See, the film is still subverting your expectations. It could have easily become a family annihilation thing instead of Thomas getting his groove back via murder. No, wait, that’s equally repellent … but this also brings us to the pivotal moment. Though I’ve liberally used the term “catfish” in this review — and it was the twist everyone assumed was coming — the exact nature of TalHotBlond’s catfish alluded the stalwart crew of Yakmala veterans. As the cops come to tell TalHotBlond that Brian is dead, we see the girl in the photos answer the door. Hu-wah???? But then an older woman, Beth Brooks, also steps out to see the fuss. She’s played by one of the 1980/90s favorite guest stars, Molly Hagan. Justin, as he mentioned in his review, recognized her immediately. I could not stop myself from saying, “And why would Molly Hagan be playing such a bit part?” But even in spilling the beans to Justin, it didn’t prepare everyone for what we were about to learn.
Because Thomas is bad at everything, the cops immediately arrest him when he returns from camping. They also reveal to him that his TalHotBlond was Beth all along. At this, we finally see the film from her point of view. She took all those sexy photos of her own daughter. She did the cyber-nasty with Thomas and said yes to his marriage proposal. She grabbed a pair of her own daughter’s panties to send to Thomas. She reacts when Thomas’s wife reveals the catfish and she breaks down in tears when the cops tell her Brian is dead.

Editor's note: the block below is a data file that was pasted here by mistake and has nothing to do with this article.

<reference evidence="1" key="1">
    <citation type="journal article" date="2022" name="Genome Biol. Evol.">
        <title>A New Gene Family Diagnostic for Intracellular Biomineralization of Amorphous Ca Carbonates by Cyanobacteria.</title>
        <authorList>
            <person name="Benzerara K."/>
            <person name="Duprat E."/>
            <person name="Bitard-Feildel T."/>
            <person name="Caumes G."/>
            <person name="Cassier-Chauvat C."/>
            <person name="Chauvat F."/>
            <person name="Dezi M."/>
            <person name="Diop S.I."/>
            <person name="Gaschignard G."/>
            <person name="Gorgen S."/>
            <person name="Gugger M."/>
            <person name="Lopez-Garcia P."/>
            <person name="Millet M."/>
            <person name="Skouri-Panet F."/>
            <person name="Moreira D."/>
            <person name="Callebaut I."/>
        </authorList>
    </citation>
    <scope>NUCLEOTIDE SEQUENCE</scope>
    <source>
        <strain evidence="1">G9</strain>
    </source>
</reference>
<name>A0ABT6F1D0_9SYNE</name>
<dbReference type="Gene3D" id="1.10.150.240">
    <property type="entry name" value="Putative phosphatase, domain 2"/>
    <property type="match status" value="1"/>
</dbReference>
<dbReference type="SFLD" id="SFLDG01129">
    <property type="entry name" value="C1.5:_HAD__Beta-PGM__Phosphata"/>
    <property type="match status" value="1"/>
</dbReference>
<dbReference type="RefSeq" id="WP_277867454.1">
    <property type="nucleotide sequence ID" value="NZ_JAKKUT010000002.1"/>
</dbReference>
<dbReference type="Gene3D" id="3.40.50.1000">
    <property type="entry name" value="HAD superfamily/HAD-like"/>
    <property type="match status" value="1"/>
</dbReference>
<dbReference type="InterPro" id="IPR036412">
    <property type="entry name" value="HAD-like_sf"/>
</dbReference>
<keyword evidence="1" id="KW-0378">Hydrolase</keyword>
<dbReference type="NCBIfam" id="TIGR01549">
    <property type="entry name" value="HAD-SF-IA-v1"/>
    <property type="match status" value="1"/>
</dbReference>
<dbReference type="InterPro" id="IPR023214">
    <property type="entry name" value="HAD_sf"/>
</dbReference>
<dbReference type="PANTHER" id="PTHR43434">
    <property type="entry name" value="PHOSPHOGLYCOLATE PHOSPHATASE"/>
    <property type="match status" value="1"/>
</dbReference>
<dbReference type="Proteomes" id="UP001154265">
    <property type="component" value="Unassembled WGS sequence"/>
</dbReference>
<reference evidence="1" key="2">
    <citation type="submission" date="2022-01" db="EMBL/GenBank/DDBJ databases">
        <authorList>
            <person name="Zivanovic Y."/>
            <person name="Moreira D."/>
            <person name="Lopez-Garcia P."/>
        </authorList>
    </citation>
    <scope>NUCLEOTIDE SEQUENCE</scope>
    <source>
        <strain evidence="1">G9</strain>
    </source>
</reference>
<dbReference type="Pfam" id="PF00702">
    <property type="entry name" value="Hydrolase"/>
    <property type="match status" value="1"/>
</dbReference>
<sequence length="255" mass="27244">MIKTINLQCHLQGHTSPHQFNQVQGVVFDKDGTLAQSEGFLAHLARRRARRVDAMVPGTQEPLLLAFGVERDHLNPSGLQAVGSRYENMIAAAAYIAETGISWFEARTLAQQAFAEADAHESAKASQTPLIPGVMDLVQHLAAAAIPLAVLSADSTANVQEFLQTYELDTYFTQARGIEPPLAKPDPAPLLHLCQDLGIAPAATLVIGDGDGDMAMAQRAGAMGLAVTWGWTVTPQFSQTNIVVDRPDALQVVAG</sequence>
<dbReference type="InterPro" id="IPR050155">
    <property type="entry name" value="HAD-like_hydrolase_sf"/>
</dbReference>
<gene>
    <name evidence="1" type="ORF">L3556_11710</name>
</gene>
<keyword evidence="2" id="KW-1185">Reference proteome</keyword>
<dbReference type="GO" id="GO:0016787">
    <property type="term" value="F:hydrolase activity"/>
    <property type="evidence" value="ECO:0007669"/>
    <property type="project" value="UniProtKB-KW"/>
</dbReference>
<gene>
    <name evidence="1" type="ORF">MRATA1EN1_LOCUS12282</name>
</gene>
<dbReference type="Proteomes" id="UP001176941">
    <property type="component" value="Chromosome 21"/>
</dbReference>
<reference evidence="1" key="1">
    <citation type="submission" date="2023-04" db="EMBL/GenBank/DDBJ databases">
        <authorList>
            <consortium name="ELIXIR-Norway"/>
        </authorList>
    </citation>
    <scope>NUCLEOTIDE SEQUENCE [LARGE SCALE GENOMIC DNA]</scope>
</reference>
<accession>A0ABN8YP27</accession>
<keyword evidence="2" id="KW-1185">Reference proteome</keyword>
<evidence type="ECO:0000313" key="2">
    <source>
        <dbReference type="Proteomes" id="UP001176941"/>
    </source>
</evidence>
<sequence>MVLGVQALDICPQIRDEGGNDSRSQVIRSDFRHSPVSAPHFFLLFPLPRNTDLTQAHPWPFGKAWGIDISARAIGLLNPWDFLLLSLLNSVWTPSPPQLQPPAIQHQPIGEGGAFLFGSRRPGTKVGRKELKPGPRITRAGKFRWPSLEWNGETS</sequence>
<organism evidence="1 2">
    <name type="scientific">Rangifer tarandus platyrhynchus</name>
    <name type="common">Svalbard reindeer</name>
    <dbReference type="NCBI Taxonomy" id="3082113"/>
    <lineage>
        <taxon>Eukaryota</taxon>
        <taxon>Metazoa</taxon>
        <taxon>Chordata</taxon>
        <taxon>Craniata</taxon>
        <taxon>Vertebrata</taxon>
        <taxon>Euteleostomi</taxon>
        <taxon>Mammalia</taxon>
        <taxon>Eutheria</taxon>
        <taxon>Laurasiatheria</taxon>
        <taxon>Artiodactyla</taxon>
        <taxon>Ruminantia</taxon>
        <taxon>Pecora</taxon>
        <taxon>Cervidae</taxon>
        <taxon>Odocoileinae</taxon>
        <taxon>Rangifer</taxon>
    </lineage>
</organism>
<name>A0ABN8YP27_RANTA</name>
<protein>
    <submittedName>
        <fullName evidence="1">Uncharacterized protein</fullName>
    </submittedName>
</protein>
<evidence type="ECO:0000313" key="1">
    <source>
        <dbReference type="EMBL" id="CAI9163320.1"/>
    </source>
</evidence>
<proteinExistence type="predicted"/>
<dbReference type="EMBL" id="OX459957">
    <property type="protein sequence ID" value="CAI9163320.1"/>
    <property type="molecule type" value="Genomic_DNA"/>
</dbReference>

And so the movie ends with two families shattered, Thomas left alone in the interrogation room while the cops are probably laughing themselves to death in the squad room and an on-screen text reminds us this is based on true events with this final warning: Beth Brooks still has internet access.
TalHotBlond is a legitimate epic of human despair. Despite its best attempts to recast a true-life story even crazier than what we’ve seen into the Lifetime mold, it can’t help but retain an essential insanity that goes way beyond what the Lifetime movie should and can do. And while it fails at its stated format, it succeeds in so many delicious ways. Which, I guess we can attribute to director Courteney Cox.
See, the movie had one last twist for you.